US TAXPAYERS MUST FUND MADRASSAHS
LANDMARK VICTORY FOR MUSLIM SCHOOL IN NEW YORK
The federal Equal Employment Opportunity Commission ruled that New York school officials discriminated against radical Islamist Debbie Almontaser by forcing her to resign as principal of a publicly funded Muslim school in Brooklyn.
In addition to serving as the head of the Khalil Gibran International Academy (KGIA), Ms. Almontaser also served as a spokeswoman for Arab Women Active in Art and Media – – a group responsible for the dissemination of “Intifada USA” tee shirts. Intifada represents the battle-call for Muslim attacks on Israeli civilians.
Ms. Almontaser also aroused the ire of civic and community organizations by denying that Arab Muslims were responsible for the 9/11 attacks and likening the US response to the attacks to that of a totalitarian regime.
The New York officials, including Mayor Michael Bloomberg, have vowed to appeal the EEOC ruling, which is nonbinding for now.
When KBIA opened in 2007, Mayor Bloomberg and other city officials drew widespread criticism for funding a madrassah that separates the sexes and encourages girls to wear hijabs and other Islamic attire.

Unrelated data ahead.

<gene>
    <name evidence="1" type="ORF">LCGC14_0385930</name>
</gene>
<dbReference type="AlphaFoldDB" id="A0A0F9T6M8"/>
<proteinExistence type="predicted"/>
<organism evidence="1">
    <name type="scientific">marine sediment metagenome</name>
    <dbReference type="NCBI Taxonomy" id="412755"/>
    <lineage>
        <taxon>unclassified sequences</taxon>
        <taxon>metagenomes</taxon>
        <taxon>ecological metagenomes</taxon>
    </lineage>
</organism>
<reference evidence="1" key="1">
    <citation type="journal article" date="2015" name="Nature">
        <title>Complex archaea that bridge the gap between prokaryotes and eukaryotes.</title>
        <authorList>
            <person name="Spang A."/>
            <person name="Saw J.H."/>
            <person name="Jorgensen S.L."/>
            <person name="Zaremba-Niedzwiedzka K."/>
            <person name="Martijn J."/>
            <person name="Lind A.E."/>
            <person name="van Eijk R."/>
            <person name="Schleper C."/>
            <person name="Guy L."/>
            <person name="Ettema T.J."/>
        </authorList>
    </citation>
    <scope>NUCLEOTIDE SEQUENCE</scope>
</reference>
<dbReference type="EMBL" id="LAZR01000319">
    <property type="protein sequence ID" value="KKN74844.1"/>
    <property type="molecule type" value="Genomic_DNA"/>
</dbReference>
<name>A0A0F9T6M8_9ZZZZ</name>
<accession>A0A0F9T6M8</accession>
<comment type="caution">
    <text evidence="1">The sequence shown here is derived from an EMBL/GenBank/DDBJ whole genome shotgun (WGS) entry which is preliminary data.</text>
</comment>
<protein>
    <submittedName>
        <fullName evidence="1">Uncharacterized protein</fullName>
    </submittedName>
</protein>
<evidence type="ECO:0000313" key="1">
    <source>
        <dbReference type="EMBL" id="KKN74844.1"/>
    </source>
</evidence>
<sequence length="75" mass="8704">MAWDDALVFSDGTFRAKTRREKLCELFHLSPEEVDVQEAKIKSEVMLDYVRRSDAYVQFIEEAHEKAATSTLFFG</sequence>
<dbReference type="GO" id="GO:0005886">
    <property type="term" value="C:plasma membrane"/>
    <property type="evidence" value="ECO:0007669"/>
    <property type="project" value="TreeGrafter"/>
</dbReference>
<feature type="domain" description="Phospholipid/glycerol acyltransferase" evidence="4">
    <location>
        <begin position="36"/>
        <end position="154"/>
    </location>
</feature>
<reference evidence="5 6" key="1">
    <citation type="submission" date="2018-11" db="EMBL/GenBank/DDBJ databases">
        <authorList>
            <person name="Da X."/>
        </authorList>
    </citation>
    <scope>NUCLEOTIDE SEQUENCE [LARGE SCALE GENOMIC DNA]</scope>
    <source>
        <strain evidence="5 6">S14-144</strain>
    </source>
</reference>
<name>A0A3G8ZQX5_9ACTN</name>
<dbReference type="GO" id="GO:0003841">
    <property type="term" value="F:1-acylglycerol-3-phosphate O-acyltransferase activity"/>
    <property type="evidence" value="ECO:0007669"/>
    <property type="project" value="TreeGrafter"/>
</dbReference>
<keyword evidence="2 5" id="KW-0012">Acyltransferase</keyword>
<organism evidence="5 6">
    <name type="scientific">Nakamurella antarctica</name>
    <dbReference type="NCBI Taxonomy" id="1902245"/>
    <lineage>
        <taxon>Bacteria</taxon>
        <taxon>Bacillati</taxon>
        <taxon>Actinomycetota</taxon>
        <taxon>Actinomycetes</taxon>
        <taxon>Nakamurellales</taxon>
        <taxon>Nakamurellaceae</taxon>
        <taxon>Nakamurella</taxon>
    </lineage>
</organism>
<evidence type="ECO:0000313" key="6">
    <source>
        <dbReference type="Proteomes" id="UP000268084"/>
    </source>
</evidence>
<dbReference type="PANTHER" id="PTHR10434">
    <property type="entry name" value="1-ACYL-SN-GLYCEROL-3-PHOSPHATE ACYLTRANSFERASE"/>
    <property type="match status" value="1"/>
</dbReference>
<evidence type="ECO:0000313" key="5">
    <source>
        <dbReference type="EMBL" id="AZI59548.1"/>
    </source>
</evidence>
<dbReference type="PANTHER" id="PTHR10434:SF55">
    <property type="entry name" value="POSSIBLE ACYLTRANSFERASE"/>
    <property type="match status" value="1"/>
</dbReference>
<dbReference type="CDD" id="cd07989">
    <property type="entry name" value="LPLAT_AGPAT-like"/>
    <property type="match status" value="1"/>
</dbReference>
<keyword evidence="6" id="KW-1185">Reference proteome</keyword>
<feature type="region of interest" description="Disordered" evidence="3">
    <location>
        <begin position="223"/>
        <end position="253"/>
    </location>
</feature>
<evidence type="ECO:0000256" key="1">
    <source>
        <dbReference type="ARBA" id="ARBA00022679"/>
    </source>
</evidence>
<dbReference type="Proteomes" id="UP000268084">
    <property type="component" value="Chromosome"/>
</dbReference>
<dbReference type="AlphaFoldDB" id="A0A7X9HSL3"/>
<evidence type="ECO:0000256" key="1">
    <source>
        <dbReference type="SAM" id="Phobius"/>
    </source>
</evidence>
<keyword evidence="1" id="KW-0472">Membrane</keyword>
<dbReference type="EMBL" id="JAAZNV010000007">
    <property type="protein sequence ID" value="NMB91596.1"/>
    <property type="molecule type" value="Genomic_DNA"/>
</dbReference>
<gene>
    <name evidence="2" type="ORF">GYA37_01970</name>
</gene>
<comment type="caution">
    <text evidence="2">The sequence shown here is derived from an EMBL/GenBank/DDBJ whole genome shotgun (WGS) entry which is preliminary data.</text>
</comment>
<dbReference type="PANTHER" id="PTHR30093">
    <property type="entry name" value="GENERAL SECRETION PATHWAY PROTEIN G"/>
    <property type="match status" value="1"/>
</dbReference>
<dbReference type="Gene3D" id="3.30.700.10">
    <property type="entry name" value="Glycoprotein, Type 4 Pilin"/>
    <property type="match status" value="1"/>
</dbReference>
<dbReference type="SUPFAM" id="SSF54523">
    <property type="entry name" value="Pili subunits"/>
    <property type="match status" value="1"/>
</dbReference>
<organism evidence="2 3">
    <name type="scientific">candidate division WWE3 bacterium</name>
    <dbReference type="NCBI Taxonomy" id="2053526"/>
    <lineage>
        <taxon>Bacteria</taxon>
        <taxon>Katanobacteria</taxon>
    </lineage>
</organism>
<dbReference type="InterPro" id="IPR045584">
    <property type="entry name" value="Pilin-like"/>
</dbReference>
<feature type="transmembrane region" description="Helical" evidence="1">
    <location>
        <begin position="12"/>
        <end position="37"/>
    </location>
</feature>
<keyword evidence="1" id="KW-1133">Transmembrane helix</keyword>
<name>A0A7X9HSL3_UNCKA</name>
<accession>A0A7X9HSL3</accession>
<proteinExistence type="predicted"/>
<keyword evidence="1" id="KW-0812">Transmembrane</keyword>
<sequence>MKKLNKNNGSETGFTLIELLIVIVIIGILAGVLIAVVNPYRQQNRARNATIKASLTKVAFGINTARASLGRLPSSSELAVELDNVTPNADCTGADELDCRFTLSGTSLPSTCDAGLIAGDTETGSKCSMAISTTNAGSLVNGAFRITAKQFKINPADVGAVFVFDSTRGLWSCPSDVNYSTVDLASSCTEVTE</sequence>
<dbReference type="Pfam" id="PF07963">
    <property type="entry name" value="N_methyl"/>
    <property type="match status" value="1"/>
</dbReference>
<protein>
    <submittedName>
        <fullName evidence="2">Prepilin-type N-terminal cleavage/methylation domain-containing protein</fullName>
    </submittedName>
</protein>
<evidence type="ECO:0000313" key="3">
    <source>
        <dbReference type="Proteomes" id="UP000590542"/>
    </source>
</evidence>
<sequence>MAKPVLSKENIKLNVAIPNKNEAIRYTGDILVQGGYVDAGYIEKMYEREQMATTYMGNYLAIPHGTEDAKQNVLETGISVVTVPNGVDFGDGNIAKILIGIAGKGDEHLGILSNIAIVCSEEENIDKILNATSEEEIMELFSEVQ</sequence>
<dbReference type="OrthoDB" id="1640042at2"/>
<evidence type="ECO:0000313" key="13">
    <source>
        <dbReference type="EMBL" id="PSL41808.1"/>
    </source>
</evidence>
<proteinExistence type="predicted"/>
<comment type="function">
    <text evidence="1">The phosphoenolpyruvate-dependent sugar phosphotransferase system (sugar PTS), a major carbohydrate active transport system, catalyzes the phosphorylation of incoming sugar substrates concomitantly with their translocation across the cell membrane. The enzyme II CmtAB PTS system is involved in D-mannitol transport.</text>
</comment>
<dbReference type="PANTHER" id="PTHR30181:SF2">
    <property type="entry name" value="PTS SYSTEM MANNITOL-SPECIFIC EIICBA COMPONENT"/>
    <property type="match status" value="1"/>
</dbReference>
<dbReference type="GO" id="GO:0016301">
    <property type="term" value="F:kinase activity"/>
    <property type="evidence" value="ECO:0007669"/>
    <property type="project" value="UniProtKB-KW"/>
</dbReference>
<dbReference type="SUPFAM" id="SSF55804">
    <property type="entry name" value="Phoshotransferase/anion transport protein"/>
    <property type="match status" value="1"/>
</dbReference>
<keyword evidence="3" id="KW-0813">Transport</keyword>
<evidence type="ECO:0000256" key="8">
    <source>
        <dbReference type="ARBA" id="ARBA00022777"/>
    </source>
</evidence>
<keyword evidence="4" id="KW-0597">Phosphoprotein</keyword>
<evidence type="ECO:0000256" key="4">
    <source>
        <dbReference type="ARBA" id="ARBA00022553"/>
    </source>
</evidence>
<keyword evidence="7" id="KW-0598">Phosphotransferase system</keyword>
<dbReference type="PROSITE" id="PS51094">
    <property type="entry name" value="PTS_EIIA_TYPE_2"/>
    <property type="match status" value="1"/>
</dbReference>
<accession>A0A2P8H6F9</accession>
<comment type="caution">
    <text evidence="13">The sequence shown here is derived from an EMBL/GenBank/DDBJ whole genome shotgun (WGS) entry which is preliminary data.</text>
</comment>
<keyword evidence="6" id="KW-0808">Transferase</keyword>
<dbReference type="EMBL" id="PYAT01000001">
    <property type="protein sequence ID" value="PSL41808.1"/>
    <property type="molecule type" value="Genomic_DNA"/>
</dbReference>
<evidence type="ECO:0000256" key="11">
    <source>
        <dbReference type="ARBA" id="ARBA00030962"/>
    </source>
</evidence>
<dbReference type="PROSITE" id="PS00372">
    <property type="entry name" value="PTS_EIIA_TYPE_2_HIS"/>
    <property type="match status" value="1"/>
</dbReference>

The stated mission of KBIA is to provide a curriculum that centers on Arabic language and culture.
But critics of the school say that it indoctrinates students in the principles of radical Islam, including jihad.
KBIA is not the only publicly funded Islamic school in the U.S. Similar institutions include the Amana Academy in Alpharetta, Georgia; the International Academy of Columbus and the Westside Academy in Columbus, Ohio; the Islamic School of Oasis in Cleveland, Ohio; the Islamic Academy School of Arts and Sciences in Cleveland; the Tarek ibn Zayad Academy in Inver Grove, Minnesota, and the Silicon Valley Academy in Sunnyvale, California.